Senate advances bail constitutional amendment, welfare work requirement referendum
Senate lawmakers approved two resolutions during their first floor session Tuesday. Photo by Baylor Spears/Wisconsin Examiner.
Republican Senators approved two resolutions during their first floor session Tuesday setting up ballot questions to go to voters in April. One of the measures creates an advisory referendum asking voters if they want to impose work requirements on people receiving welfare benefits; the other is a proposed constitutional amendment that would change the way judges consider bail. Republican lawmakers also rejected Democratic calls for a voter referendum on Wisconsin’s 1849 abortion ban.
Putting hot-button questions to voters on the spring ballot could influence the outcome of a competitive election for Wisconsin’s Supreme Court that will decide the balance of the Court, which is currently a conservative 4-3 majority. Both the bail issue and the question about enforcing work requirements to receive welfare could help to drive conservative turnout.
The advisory referendum — introduced by Majority Leader Devin LeMahieu (R-Oostburg) and co-sponsored by Assembly Speaker Robin Vos (R-Rochester) — would ask voters whether “able-bodied, childless adults” should be “required to look for work in order to receive taxpayer-funded welfare benefits.” The referendum, which is nonbinding and wouldn’t do anything if approved by voters, passed 22-10 with Sen. Brad Pfaff (D-Onalaska) joining Republicans.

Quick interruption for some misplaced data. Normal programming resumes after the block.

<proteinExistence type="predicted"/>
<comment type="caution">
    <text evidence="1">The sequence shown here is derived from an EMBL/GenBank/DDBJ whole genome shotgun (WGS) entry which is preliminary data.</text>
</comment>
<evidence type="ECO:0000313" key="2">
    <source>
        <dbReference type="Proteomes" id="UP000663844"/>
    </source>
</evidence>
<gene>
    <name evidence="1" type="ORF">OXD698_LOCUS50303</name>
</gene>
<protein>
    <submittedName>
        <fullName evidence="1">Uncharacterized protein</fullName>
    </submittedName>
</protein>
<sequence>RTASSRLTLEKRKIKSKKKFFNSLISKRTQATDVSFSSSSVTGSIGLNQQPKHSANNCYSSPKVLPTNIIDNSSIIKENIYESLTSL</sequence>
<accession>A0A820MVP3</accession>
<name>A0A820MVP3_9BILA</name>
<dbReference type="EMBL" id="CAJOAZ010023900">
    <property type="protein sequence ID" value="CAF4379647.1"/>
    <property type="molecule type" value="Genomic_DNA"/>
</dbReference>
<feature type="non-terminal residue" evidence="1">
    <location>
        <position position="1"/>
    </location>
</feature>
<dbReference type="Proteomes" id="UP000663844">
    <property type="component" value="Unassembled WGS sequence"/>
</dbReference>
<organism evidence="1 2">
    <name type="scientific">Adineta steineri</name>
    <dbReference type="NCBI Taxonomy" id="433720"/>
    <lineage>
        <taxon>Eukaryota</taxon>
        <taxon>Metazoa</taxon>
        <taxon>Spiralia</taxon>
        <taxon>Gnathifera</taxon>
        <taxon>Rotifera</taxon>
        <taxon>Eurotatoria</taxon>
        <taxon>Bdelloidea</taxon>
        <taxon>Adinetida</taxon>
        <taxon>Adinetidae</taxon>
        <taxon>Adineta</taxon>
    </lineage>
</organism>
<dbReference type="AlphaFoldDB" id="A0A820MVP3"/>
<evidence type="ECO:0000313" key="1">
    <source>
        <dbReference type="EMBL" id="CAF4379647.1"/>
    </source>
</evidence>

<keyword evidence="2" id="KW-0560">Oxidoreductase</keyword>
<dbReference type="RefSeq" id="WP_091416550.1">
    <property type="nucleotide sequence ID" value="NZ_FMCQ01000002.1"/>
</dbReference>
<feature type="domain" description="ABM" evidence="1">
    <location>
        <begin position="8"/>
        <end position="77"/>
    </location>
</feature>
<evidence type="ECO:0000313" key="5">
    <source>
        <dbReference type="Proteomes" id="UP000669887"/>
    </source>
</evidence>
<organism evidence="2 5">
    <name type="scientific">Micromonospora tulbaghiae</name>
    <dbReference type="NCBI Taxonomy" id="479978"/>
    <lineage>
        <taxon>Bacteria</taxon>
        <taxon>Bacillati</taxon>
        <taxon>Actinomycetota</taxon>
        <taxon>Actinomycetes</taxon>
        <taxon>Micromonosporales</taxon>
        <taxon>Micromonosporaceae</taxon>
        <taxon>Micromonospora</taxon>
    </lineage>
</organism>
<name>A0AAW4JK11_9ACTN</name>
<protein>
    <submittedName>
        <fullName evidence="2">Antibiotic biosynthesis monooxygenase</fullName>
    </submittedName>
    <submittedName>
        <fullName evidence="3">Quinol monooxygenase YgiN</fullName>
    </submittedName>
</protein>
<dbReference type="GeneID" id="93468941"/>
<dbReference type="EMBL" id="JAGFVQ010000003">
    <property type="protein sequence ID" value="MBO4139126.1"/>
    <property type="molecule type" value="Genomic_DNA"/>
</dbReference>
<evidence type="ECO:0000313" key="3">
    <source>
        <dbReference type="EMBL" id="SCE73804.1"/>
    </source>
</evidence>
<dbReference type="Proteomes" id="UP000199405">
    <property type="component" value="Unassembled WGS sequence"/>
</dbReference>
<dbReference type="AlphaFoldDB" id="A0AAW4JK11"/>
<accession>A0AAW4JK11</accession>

“It’s so important to show the support of Wisconsin voters that if you’re going to receive workforce benefits that you need to apply for work,” LeMahieu said. “An able-bodied adult should be working.”
Wisconsin already implements work requirements for people who receive Foodshare — or food stamp — benefits and there are work search requirements for those receiving unemployment benefits. Evers waived work requirements for unemployment benefits during the COVID-19 pandemic, but Republicans reinstated the requirements in 2021.
But LeMahieu said there aren’t work requirements for people on Medicaid and that’s something lawmakers could look into changing.
Wisconsin does not currently enforce work requirements to receive Medicaid benefits because the Biden Administration revoked a policy in 2021 that allowed states to implement these requirements.
Dems push abortion question
Gov. Tony Evers alongside Democratic lawmakers offered an alternative referendum just hours before the floor session, renewing their calls to ask voters about Wisconsin’s abortion ban.
“Our attempt with the substitute here is to, once again, give the people of Wisconsin the chance to talk about their belief about abortion and to advise the Legislature,” Evers said during a press conference in the state Capitol. “That said, the present referendum that the Republicans have laid out is about something that already exists. It’s advising something that already exists, so I think theirs is frankly ridiculous.”
Senate Minority Leader Melissa Agard (D-Madison) joined Evers at press conference Tuesday morning, saying the Republican referendum “simply attacks low-income Wisconsinites and is borne out of turnout considerations for their base in the upcoming spring election.”
“Republicans didn’t bother to gauge the public’s opinion when they originally fast-tracked pieces of legislation to increase work requirements. There were no advisory referendums and no seeking of public input,” Agard continued, “not until now, several years after these bills became law. Republicans are looking for a public pat on the back for legislation they enacted years ago.”